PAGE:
Physical gas for delivery Thursday moved little in Wednesday’s trading as gains in Texas, the Southeast and Appalachia narrowly offset weakness in the Northeast, Rockies and California. The NGI National Spot Gas Average rose 1 cent to $3.61.

Futures trading was an entirely different ballgame, with traders focusing on longer term weather forecasts expected to bring bone-rattling cold Canadian air to the Midwest as far south and east as the Carolinas by next week.

The expiring January contract made a new high for the advance, which started in March from $1.611, and at the close settled at $3.930 after trading as high as $3.994. February advanced 13.2 cents to $3.898. February crude oil added 16 cents to $54.06/bbl.

Short-term futures traders attributed the advance to a combination of short covering and new length.

“We’ll know if it the short covering has run out by where it settles,” a New York floor trader told NGI shortly before the close. “If the market settles below $3.91 that will indicate short-covering, otherwise new length is more in play.”

Technical traders saw the day’s price action as auguring higher prices to come.

“With natgas busting through the $3.777 high we can confirm the uptrend is intact,” said United ICAP market analyst Brian LaRose. “The question now, just how high can natgas go from here? Bearish case, natgas ends its seasonal run into the $4.301-4.473 neighborhood. Bullish case, natgas marches to $5.234-5.386 before a seasonal top is in place. Bulls will first need to contend with $3.904-3.951-4.003 to start the new year, though.”

The timing of expected cold is under the microscope. Weather models Tuesday overnight continued to be on track for a surge of cold air next week from west to east, but timing and intensity continue to be an issue.

“Trends in [the six- to 10-day] period were in the colder direction from the West to Texas, while changes were mixed and detailed from the Midwest to the East,” said MDA Weather Services in its Wednesday morning report to clients. “This period continues to represent a transitioning in the pattern, when ridging over Alaska and the northern Atlantic enhance a cold air flow into North America.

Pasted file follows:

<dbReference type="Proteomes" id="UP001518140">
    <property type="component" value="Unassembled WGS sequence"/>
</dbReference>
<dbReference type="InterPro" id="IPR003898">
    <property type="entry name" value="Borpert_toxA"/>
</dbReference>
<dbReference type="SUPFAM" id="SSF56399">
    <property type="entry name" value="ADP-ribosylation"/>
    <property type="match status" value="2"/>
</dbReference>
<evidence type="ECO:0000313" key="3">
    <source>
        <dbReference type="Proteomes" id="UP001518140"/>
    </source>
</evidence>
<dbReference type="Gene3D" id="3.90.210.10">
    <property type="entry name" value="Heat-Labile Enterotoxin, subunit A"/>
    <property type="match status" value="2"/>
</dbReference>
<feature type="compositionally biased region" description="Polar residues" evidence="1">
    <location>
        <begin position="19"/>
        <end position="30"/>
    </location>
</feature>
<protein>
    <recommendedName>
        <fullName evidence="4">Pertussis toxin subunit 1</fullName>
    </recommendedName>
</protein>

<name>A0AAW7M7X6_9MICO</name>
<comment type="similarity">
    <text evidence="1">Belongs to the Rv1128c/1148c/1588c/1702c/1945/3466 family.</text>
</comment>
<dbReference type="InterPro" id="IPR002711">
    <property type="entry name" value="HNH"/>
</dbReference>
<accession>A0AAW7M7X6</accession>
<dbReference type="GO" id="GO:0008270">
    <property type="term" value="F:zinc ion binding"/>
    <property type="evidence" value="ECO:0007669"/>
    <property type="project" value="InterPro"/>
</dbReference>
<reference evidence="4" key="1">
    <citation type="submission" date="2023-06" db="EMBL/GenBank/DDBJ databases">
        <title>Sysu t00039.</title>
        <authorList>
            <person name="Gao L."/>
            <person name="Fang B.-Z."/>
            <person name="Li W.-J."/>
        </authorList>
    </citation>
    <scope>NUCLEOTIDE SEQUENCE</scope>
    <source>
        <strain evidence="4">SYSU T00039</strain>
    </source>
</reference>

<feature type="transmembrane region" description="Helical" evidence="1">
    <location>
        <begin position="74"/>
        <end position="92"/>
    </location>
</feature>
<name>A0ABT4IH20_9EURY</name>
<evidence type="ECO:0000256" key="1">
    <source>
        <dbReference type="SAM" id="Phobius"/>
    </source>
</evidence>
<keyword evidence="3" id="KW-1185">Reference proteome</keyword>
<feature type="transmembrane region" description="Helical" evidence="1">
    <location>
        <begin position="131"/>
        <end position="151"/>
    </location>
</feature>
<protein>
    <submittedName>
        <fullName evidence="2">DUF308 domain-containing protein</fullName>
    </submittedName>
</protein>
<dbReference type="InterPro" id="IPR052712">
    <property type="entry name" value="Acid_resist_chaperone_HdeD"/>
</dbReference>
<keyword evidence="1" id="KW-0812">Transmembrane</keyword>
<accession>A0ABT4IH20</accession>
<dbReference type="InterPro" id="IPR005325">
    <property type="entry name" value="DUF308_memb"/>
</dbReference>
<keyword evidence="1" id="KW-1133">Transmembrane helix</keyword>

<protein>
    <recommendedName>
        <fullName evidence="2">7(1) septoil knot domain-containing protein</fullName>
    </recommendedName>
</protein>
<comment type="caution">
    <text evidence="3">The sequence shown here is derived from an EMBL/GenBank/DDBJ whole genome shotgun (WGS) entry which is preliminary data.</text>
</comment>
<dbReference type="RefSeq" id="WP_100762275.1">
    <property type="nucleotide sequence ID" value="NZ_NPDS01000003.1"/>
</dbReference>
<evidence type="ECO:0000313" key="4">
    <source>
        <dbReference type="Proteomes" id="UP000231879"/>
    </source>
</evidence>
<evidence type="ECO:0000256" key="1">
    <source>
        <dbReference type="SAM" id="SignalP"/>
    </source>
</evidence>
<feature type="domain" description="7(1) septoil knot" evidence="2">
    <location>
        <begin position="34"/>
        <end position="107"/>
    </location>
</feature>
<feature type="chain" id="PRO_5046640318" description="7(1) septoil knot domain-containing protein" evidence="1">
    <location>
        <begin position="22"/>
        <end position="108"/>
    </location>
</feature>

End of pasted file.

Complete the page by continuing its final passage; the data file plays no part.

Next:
“The cold will start out focused in the Northwest and northern Rockies before pressing toward the Midwest at mid-period and reaching the East Coast late. Out ahead of this cold push, however, temperatures will be broadly warmer than normal along the East Coast and in the South in the early half. The eastern third carries the highest risk as models struggle in the timing of cold air’s arrival and the intensity of warmth that precedes it; models are generally colder in the West.”

The surge of cold air into the West may not have the impact on demand, one would think, as hydro supplies have taken power generation market share from natural gas.

“Out West, even though temps have been running slightly cooler than normal in both Northern and Southern California, gas has lost share of the power stack as the current weather system has featured decent amounts of precipitation for instant hydro (also building Sierra and Cascade snowpack for spring) and surges of wind,” said industry consultant Genscape Inc. in a Wednesday morning note. “In addition, CAISO power imports have been steadily rising as hydro and wind generation in BPA has also been surging.”

When the cold finally hits eastern markets a multitude of factors will be in play.

“New England demand will actually scale back slightly through the end of the week with moderately warming temperatures relative to earlier this week,” Genscape said. However, the market is forecast to get hit with heavy snow and wind, creating risk that our temperature-driven forecast may come in too high as those conditions may destroy/inhibit demand.

“The departure of this moisture-laden system will be trailed by a block of cold air that will push as far south as the Carolinas, but its impact on demand will be partly offset by the double whammy of the New Year holiday coming during a weekend.”

In physical market trading, Mid-Atlantic prices got some support from firm next-day power pricing. Intercontinental Exchange reported that Thursday on-peak power at the ISO New England’s Massachusetts Hub rose 50 cents to $50.00/MWh, and on-peak next-day power at the PJM West Hub gained $2.94 to $32.76/MWh.

Gas on Texas Eastern M-3, Delivery rose 4 cents to $3.41, and gas headed for New York City on Transco Zone 6 tacked on 16 cents to $3.74.

Deliveries to the Algonquin Citygate shed 25 cents to $5.37, and packages on Iroquois, Waddington rose 12 cents to $4.84. Gas delivered to Tenn Zone 6 200L dropped 55 cents to $5.52.

Major market trading points moved little. Gas at the Chicago Citygate rose a penny to $3.60, and gas at the Henry Hub was quoted a penny lower at $3.66. Deliveries to El Paso Permian shed 2 cents to $3.39, while gas priced at the SoCal Border Avg. also fell 3 cents to $3.58.

Thursday’s Energy Information Administration storage report is expected to be a doozy, surpassing even last week’s titanic 209 Bcf withdrawal.

Kyle Cooper of IAF Advisors estimated a 227 Bcf withdrawal, and a Reuters survey of 16 traders and analysts revealed a 222 Bcf average with a range from -198 Bcf to -243 Bcf. Last year an adjusted 50 Bcf was withdrawn and the adjusted five-year pace stands at 80 Bcf.